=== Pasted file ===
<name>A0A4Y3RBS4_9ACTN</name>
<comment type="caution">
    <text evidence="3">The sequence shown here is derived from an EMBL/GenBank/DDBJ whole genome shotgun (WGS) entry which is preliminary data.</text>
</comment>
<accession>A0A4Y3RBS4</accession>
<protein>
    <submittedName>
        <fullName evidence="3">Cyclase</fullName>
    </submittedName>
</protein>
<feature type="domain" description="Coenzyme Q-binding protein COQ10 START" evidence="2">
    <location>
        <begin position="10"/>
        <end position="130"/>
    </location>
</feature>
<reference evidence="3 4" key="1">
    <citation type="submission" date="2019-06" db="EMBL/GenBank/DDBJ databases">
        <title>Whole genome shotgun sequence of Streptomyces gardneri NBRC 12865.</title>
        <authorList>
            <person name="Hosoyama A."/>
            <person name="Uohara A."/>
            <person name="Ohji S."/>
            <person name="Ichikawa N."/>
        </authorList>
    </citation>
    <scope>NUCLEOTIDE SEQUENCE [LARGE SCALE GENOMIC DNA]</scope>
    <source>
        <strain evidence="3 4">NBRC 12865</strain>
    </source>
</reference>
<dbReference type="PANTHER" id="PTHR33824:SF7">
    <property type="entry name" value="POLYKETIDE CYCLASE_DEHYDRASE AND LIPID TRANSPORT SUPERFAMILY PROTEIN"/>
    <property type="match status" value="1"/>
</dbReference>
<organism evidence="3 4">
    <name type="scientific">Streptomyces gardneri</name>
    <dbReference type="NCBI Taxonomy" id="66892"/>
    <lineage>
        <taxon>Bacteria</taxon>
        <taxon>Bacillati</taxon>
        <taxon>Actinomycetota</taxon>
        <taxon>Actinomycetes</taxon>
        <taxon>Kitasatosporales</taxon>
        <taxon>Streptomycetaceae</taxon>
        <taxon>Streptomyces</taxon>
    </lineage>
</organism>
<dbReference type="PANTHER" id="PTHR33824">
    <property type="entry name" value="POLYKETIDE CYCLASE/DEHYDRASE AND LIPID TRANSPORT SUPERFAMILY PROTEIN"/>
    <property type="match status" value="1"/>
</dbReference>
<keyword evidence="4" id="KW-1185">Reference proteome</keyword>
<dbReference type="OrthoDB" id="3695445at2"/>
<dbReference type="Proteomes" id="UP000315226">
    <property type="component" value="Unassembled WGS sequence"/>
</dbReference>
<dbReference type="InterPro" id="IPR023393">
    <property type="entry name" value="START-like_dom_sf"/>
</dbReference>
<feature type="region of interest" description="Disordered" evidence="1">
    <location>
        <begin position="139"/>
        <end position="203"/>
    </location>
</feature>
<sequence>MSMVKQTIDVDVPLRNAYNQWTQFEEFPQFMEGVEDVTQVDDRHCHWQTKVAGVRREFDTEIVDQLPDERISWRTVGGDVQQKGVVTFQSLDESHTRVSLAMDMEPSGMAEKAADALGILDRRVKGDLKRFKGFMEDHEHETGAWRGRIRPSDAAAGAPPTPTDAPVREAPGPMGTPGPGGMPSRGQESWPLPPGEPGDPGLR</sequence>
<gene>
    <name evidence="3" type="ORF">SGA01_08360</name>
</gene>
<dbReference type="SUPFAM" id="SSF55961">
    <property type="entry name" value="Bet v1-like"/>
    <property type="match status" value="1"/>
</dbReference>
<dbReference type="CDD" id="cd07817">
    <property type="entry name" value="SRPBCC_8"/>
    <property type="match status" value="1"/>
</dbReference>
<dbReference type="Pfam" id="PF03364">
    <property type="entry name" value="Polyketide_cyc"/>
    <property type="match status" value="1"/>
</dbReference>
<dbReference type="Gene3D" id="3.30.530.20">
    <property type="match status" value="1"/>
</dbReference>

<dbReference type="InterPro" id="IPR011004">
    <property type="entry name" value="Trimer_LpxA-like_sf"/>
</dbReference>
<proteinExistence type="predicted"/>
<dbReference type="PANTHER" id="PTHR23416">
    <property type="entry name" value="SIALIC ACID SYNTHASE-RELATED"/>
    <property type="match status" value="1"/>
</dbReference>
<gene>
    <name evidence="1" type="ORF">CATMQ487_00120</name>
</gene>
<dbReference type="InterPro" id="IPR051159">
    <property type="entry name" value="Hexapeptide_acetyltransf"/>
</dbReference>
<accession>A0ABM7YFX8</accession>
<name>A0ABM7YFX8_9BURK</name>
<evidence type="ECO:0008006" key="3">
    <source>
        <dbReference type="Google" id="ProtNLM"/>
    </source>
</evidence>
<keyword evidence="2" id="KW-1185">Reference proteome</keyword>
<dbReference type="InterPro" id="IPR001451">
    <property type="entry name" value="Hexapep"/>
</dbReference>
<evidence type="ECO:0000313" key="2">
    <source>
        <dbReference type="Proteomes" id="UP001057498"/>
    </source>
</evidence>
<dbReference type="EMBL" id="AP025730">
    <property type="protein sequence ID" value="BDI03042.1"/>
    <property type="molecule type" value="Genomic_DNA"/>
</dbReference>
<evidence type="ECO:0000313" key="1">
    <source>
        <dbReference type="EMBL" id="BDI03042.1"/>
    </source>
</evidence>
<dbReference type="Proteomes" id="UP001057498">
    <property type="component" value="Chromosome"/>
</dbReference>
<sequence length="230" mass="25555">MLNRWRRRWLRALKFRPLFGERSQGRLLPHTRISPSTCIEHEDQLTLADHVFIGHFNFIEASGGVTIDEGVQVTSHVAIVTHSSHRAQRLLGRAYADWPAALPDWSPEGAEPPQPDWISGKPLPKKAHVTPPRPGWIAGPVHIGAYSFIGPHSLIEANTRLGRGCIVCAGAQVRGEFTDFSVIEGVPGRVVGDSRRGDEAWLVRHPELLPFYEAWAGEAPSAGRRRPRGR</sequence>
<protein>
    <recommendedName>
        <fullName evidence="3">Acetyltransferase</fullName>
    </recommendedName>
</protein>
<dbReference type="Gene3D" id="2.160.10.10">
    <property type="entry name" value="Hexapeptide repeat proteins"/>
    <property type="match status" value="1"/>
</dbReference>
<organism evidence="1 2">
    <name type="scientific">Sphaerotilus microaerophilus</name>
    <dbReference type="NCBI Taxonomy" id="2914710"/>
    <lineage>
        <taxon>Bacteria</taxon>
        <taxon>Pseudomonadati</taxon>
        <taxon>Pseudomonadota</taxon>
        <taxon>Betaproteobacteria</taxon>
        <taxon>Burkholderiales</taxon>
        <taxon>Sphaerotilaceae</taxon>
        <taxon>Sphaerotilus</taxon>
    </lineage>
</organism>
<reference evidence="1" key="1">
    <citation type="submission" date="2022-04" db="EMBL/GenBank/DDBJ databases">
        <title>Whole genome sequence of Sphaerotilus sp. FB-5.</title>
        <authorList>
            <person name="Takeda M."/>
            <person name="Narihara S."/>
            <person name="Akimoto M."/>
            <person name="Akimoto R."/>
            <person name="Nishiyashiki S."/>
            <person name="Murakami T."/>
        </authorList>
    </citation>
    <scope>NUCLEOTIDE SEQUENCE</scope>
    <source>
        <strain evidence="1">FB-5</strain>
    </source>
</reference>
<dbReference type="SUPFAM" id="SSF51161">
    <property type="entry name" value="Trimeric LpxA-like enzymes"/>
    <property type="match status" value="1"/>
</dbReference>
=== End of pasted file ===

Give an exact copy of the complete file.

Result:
<name>A0A4Y3RBS4_9ACTN</name>
<comment type="caution">
    <text evidence="3">The sequence shown here is derived from an EMBL/GenBank/DDBJ whole genome shotgun (WGS) entry which is preliminary data.</text>
</comment>
<accession>A0A4Y3RBS4</accession>
<protein>
    <submittedName>
        <fullName evidence="3">Cyclase</fullName>
    </submittedName>
</protein>
<feature type="domain" description="Coenzyme Q-binding protein COQ10 START" evidence="2">
    <location>
        <begin position="10"/>
        <end position="130"/>
    </location>
</feature>
<reference evidence="3 4" key="1">
    <citation type="submission" date="2019-06" db="EMBL/GenBank/DDBJ databases">
        <title>Whole genome shotgun sequence of Streptomyces gardneri NBRC 12865.</title>
        <authorList>
            <person name="Hosoyama A."/>
            <person name="Uohara A."/>
            <person name="Ohji S."/>
            <person name="Ichikawa N."/>
        </authorList>
    </citation>
    <scope>NUCLEOTIDE SEQUENCE [LARGE SCALE GENOMIC DNA]</scope>
    <source>
        <strain evidence="3 4">NBRC 12865</strain>
    </source>
</reference>
<dbReference type="PANTHER" id="PTHR33824:SF7">
    <property type="entry name" value="POLYKETIDE CYCLASE_DEHYDRASE AND LIPID TRANSPORT SUPERFAMILY PROTEIN"/>
    <property type="match status" value="1"/>
</dbReference>
<organism evidence="3 4">
    <name type="scientific">Streptomyces gardneri</name>
    <dbReference type="NCBI Taxonomy" id="66892"/>
    <lineage>
        <taxon>Bacteria</taxon>
        <taxon>Bacillati</taxon>
        <taxon>Actinomycetota</taxon>
        <taxon>Actinomycetes</taxon>
        <taxon>Kitasatosporales</taxon>
        <taxon>Streptomycetaceae</taxon>
        <taxon>Streptomyces</taxon>
    </lineage>
</organism>
<dbReference type="PANTHER" id="PTHR33824">
    <property type="entry name" value="POLYKETIDE CYCLASE/DEHYDRASE AND LIPID TRANSPORT SUPERFAMILY PROTEIN"/>
    <property type="match status" value="1"/>
</dbReference>
<keyword evidence="4" id="KW-1185">Reference proteome</keyword>
<dbReference type="OrthoDB" id="3695445at2"/>
<dbReference type="Proteomes" id="UP000315226">
    <property type="component" value="Unassembled WGS sequence"/>
</dbReference>
<dbReference type="InterPro" id="IPR023393">
    <property type="entry name" value="START-like_dom_sf"/>
</dbReference>
<feature type="region of interest" description="Disordered" evidence="1">
    <location>
        <begin position="139"/>
        <end position="203"/>
    </location>
</feature>
<sequence>MSMVKQTIDVDVPLRNAYNQWTQFEEFPQFMEGVEDVTQVDDRHCHWQTKVAGVRREFDTEIVDQLPDERISWRTVGGDVQQKGVVTFQSLDESHTRVSLAMDMEPSGMAEKAADALGILDRRVKGDLKRFKGFMEDHEHETGAWRGRIRPSDAAAGAPPTPTDAPVREAPGPMGTPGPGGMPSRGQESWPLPPGEPGDPGLR</sequence>
<gene>
    <name evidence="3" type="ORF">SGA01_08360</name>
</gene>
<dbReference type="SUPFAM" id="SSF55961">
    <property type="entry name" value="Bet v1-like"/>
    <property type="match status" value="1"/>
</dbReference>
<dbReference type="CDD" id="cd07817">
    <property type="entry name" value="SRPBCC_8"/>
    <property type="match status" value="1"/>
</dbReference>
<dbReference type="Pfam" id="PF03364">
    <property type="entry name" value="Polyketide_cyc"/>
    <property type="match status" value="1"/>
</dbReference>
<dbReference type="Gene3D" id="3.30.530.20">
    <property type="match status" value="1"/>
</dbReference>

<dbReference type="InterPro" id="IPR011004">
    <property type="entry name" value="Trimer_LpxA-like_sf"/>
</dbReference>
<proteinExistence type="predicted"/>
<dbReference type="PANTHER" id="PTHR23416">
    <property type="entry name" value="SIALIC ACID SYNTHASE-RELATED"/>
    <property type="match status" value="1"/>
</dbReference>
<gene>
    <name evidence="1" type="ORF">CATMQ487_00120</name>
</gene>
<dbReference type="InterPro" id="IPR051159">
    <property type="entry name" value="Hexapeptide_acetyltransf"/>
</dbReference>
<accession>A0ABM7YFX8</accession>
<name>A0ABM7YFX8_9BURK</name>
<evidence type="ECO:0008006" key="3">
    <source>
        <dbReference type="Google" id="ProtNLM"/>
    </source>
</evidence>
<keyword evidence="2" id="KW-1185">Reference proteome</keyword>
<dbReference type="InterPro" id="IPR001451">
    <property type="entry name" value="Hexapep"/>
</dbReference>
<evidence type="ECO:0000313" key="2">
    <source>
        <dbReference type="Proteomes" id="UP001057498"/>
    </source>
</evidence>
<dbReference type="EMBL" id="AP025730">
    <property type="protein sequence ID" value="BDI03042.1"/>
    <property type="molecule type" value="Genomic_DNA"/>
</dbReference>
<evidence type="ECO:0000313" key="1">
    <source>
        <dbReference type="EMBL" id="BDI03042.1"/>
    </source>
</evidence>
<dbReference type="Proteomes" id="UP001057498">
    <property type="component" value="Chromosome"/>
</dbReference>
<sequence length="230" mass="25555">MLNRWRRRWLRALKFRPLFGERSQGRLLPHTRISPSTCIEHEDQLTLADHVFIGHFNFIEASGGVTIDEGVQVTSHVAIVTHSSHRAQRLLGRAYADWPAALPDWSPEGAEPPQPDWISGKPLPKKAHVTPPRPGWIAGPVHIGAYSFIGPHSLIEANTRLGRGCIVCAGAQVRGEFTDFSVIEGVPGRVVGDSRRGDEAWLVRHPELLPFYEAWAGEAPSAGRRRPRGR</sequence>
<protein>
    <recommendedName>
        <fullName evidence="3">Acetyltransferase</fullName>
    </recommendedName>
</protein>
<dbReference type="Gene3D" id="2.160.10.10">
    <property type="entry name" value="Hexapeptide repeat proteins"/>
    <property type="match status" value="1"/>
</dbReference>
<organism evidence="1 2">
    <name type="scientific">Sphaerotilus microaerophilus</name>
    <dbReference type="NCBI Taxonomy" id="2914710"/>
    <lineage>
        <taxon>Bacteria</taxon>
        <taxon>Pseudomonadati</taxon>
        <taxon>Pseudomonadota</taxon>
        <taxon>Betaproteobacteria</taxon>
        <taxon>Burkholderiales</taxon>
        <taxon>Sphaerotilaceae</taxon>
        <taxon>Sphaerotilus</taxon>
    </lineage>
</organism>
<reference evidence="1" key="1">
    <citation type="submission" date="2022-04" db="EMBL/GenBank/DDBJ databases">
        <title>Whole genome sequence of Sphaerotilus sp. FB-5.</title>
        <authorList>
            <person name="Takeda M."/>
            <person name="Narihara S."/>
            <person name="Akimoto M."/>
            <person name="Akimoto R."/>
            <person name="Nishiyashiki S."/>
            <person name="Murakami T."/>
        </authorList>
    </citation>
    <scope>NUCLEOTIDE SEQUENCE</scope>
    <source>
        <strain evidence="1">FB-5</strain>
    </source>
</reference>
<dbReference type="SUPFAM" id="SSF51161">
    <property type="entry name" value="Trimeric LpxA-like enzymes"/>
    <property type="match status" value="1"/>
</dbReference>